Morning Digest: Texas’ suburbs zoomed left in 2020, but Democrats failed to make gains in the House

The Daily Kos Elections Morning Digest is compiled by David Nir, Jeff Singer, Stephen Wolf, Carolyn Fiddler, and Matt Booker, with additional contributions from David Jarman, Steve Singiser, Daniel Donner, James Lambert, David Beard, and Arjun Jaikumar.

Leading Off

Pres-by-CD: Our project to calculate the 2020 presidential results for all 435 congressional districts nationwide goes to Texas, where the GOP gerrymander helped the party hold on to 23 of the state's 36 U.S. House seats despite several Republican retirements. You can find our detailed calculations here, a large-size map of the results here, and our permanent, bookmarkable link for all 435 districts here.

Donald Trump defeated Joe Biden in Texas 52-46 four years after he beat Hillary Clinton 52-43 in the Lone Star State, a shift due in part to a decline in third-party voting. Trump once again carried 22 congressional districts while the remaining 14 constituencies backed Biden, but as we've seen in so many states, these seemingly stable toplines mask considerable churn just below the surface, which we'll explore below. To help you follow along, we've put together a sheet that compares the 2016 and 2020 presidential results by district and also includes the results for the 2020 House races.

Two districts did in fact flip on the presidential level: Trump lost the 24th District in the Dallas-Fort Worth suburbs while recapturing the 23rd District along the border with Mexico. Biden, however, made major gains in a number of other suburban districts and nearly won no fewer than seven of them. Trump, meanwhile, surged in many heavily Latino areas and likewise came close to capturing three, but except for the 24th, every Trump seat is in GOP hands and every Biden seat is represented by Democrats.

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The 24th, which includes the suburbs north of Dallas and Fort Worth, is in fact a good place to start because it saw one of the largest shifts between 2016 and 2020. The district began the decade as heavily Republican turf—it backed Mitt Romney 60-38—but Trump carried it by a substantially smaller 51-44 margin four years later. Biden continued the trend and racked up a 52-46 win this time, but the area remained just red enough downballot to allow Republican Beth Van Duyne to manage a 49-47 victory in an expensive open-seat race against Democrat Candace Valenzuela.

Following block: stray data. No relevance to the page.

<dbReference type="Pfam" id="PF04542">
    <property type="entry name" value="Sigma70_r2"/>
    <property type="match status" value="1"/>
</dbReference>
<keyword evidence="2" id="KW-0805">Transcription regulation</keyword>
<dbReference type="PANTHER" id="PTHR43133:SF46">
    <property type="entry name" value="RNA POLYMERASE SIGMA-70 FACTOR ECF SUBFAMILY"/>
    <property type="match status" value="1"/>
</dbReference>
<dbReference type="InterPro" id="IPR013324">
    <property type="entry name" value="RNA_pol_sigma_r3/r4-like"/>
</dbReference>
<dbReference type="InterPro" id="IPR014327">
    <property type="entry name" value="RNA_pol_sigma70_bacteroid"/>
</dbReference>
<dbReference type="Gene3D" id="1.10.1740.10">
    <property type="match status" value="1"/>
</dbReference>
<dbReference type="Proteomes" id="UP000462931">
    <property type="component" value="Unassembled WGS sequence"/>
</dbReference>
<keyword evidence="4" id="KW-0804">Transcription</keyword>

Biden fell just short of winning seven other historically red suburban seats: the 2nd, 3rd, 6th, 10th, 21st, 22nd, and 31st, where Trump's margins ranged from just one to three points, and where the swings from 2016 ranged from seven points in the 22nd all the way to 13 points in the 3rd, the biggest shift in the state. However, as in the 24th, Biden's surge did not come with sufficient coattails, as Republicans ran well ahead of Trump in all of these seats (you can check out our guide for more information about each district).

Two seats that Democrats flipped in 2018 and stayed blue last year also saw large improvements for Biden. The 7th District in west Houston, parts of which were once represented by none other than George H.W. Bush from 1967 to 1971, had swung from 60-39 Romney to 48-47 Clinton, and Biden carried it 54-45 in 2020. Democratic Rep. Lizzie Fletcher won by a smaller 51-47 spread against Wesley Hunt, who was one of the House GOP's best fundraisers. The 32nd District in the Dallas area, likewise, had gone from 57-41 Romney to 49-47 Clinton. This time, Biden took it 54-44 as Democratic Rep. Colin Allred prevailed 52-46.

Biden's major gains in the suburbs, though, came at the same time that Trump made serious inroads in predominantly Latino areas on or near the southern border with Mexico. That rightward shift may have cost Team Blue the chance to flip the open 23rd District, which stretches from San Antonio west to the outskirts of the El Paso area.